Brian B. Hoffman, M.D. Harvard Univ, $24.95 (294p) ISBN 978-0-674-05088-4
It can save or extinguish a life, and it’s as relevant in the office and gym as it is in the emergency room. But Hoffman, a Harvard professor of medicine, insists that adrenaline—whose powerful fight-or-flight effect puts the heart into overdrive, opens the lungs to airflow, and stimulates the liver to flood the bloodstream with glucose—has a storied past that also sheds light on “the history of scientific ideas and medical progress,” biomedical entrepreneurship, and the thrill of risky behavior. His “biography of adrenaline” is medical history at its best, revealing the blend of genius, guts, and luck that transformed a hunch into a breakthrough—from 19th-century physician Thomas Addison’s insights into the function of the adrenal glands to the beginnings of endocrinology (and the surprising use of hundreds of sheep thyroids to cure a human patient), the heartbreaking Nobel Prize snub of a canny Japanese scientist and biotechnology pioneer, and the myriad other drugs developed after the discovery of adrenaline. Hoffman notes that there’s still much to know about the relationship between the body and brain when it comes to triggering emotions, but in the meantime, this thoughtful and exuberant exploration will satisfy both professional and lay readers. 5 halftones, 2 line illus. (Apr.)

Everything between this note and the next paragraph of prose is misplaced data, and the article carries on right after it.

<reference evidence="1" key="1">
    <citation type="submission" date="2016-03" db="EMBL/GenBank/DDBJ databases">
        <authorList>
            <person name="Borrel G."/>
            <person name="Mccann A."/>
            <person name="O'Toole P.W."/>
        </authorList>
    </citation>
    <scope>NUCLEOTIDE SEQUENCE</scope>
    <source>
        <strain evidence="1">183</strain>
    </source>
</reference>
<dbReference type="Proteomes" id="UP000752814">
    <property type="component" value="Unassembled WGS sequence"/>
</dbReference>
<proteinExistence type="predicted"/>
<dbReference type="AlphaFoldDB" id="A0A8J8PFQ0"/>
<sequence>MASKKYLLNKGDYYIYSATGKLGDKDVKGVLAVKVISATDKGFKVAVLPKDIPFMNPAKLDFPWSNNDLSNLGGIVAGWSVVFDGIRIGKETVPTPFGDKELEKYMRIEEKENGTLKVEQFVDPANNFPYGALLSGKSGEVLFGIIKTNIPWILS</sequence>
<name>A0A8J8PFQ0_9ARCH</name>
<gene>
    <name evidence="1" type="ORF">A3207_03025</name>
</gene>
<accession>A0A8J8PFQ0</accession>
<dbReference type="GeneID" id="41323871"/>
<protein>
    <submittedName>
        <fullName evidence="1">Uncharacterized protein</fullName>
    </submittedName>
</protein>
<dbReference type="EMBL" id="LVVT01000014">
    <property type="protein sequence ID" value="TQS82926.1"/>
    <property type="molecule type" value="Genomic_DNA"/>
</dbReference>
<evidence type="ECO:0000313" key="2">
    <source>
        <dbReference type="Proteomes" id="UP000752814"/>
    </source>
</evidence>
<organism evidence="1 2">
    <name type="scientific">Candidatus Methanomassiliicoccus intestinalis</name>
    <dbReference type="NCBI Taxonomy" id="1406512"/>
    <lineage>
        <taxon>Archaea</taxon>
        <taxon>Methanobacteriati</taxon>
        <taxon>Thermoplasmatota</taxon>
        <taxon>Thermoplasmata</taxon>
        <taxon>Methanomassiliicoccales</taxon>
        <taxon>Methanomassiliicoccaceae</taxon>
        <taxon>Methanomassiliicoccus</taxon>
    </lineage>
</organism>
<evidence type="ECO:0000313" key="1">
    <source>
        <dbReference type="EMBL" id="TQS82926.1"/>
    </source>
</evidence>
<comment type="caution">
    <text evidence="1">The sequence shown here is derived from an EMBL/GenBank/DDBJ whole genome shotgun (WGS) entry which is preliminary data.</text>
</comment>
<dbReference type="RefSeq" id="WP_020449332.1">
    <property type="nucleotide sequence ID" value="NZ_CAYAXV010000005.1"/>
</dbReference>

Reviewed on: 01/28/2013
Release date: 04/01/2013
Open Ebook - 305 pages - 978-0-674-07471-2
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